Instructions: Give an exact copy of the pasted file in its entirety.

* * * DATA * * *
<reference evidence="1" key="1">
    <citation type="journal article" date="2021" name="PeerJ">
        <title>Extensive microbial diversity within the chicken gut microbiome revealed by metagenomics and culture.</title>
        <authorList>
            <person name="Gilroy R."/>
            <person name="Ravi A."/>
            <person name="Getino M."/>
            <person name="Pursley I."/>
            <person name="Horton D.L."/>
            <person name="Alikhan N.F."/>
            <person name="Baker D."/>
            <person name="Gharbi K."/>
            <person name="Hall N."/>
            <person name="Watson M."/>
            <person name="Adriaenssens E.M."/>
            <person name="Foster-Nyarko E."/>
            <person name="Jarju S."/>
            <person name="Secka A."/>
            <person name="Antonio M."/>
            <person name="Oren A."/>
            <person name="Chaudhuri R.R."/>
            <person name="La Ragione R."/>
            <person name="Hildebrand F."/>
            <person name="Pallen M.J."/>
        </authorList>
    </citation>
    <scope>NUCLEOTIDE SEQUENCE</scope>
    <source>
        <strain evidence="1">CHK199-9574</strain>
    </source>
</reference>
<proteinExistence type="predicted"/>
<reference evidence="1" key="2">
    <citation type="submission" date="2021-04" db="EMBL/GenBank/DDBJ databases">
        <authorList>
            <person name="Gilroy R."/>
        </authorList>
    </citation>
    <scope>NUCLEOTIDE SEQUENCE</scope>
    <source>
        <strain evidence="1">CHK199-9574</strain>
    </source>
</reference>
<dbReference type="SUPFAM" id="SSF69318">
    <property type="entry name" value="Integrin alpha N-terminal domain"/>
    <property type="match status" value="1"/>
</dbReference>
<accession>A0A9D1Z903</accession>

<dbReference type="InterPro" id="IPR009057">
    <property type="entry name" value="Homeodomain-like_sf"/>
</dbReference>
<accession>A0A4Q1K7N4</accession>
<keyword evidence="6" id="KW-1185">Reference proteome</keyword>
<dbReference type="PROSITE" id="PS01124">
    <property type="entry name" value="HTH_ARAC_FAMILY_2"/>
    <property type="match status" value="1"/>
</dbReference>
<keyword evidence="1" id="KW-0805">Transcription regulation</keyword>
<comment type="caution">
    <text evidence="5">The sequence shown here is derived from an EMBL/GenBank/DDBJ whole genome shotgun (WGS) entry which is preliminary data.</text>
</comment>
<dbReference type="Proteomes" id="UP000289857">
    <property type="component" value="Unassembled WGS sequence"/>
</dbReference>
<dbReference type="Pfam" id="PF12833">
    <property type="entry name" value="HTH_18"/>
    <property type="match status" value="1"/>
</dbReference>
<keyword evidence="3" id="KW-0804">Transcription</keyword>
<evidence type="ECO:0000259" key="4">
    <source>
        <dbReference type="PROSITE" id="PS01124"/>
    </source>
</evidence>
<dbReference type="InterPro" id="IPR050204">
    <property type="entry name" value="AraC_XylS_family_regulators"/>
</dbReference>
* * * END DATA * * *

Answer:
<reference evidence="1" key="1">
    <citation type="journal article" date="2021" name="PeerJ">
        <title>Extensive microbial diversity within the chicken gut microbiome revealed by metagenomics and culture.</title>
        <authorList>
            <person name="Gilroy R."/>
            <person name="Ravi A."/>
            <person name="Getino M."/>
            <person name="Pursley I."/>
            <person name="Horton D.L."/>
            <person name="Alikhan N.F."/>
            <person name="Baker D."/>
            <person name="Gharbi K."/>
            <person name="Hall N."/>
            <person name="Watson M."/>
            <person name="Adriaenssens E.M."/>
            <person name="Foster-Nyarko E."/>
            <person name="Jarju S."/>
            <person name="Secka A."/>
            <person name="Antonio M."/>
            <person name="Oren A."/>
            <person name="Chaudhuri R.R."/>
            <person name="La Ragione R."/>
            <person name="Hildebrand F."/>
            <person name="Pallen M.J."/>
        </authorList>
    </citation>
    <scope>NUCLEOTIDE SEQUENCE</scope>
    <source>
        <strain evidence="1">CHK199-9574</strain>
    </source>
</reference>
<proteinExistence type="predicted"/>
<reference evidence="1" key="2">
    <citation type="submission" date="2021-04" db="EMBL/GenBank/DDBJ databases">
        <authorList>
            <person name="Gilroy R."/>
        </authorList>
    </citation>
    <scope>NUCLEOTIDE SEQUENCE</scope>
    <source>
        <strain evidence="1">CHK199-9574</strain>
    </source>
</reference>
<dbReference type="SUPFAM" id="SSF69318">
    <property type="entry name" value="Integrin alpha N-terminal domain"/>
    <property type="match status" value="1"/>
</dbReference>
<accession>A0A9D1Z903</accession>

<dbReference type="InterPro" id="IPR009057">
    <property type="entry name" value="Homeodomain-like_sf"/>
</dbReference>
<accession>A0A4Q1K7N4</accession>
<keyword evidence="6" id="KW-1185">Reference proteome</keyword>
<dbReference type="PROSITE" id="PS01124">
    <property type="entry name" value="HTH_ARAC_FAMILY_2"/>
    <property type="match status" value="1"/>
</dbReference>
<keyword evidence="1" id="KW-0805">Transcription regulation</keyword>
<comment type="caution">
    <text evidence="5">The sequence shown here is derived from an EMBL/GenBank/DDBJ whole genome shotgun (WGS) entry which is preliminary data.</text>
</comment>
<dbReference type="Proteomes" id="UP000289857">
    <property type="component" value="Unassembled WGS sequence"/>
</dbReference>
<dbReference type="Pfam" id="PF12833">
    <property type="entry name" value="HTH_18"/>
    <property type="match status" value="1"/>
</dbReference>
<keyword evidence="3" id="KW-0804">Transcription</keyword>
<evidence type="ECO:0000259" key="4">
    <source>
        <dbReference type="PROSITE" id="PS01124"/>
    </source>
</evidence>
<dbReference type="InterPro" id="IPR050204">
    <property type="entry name" value="AraC_XylS_family_regulators"/>
</dbReference>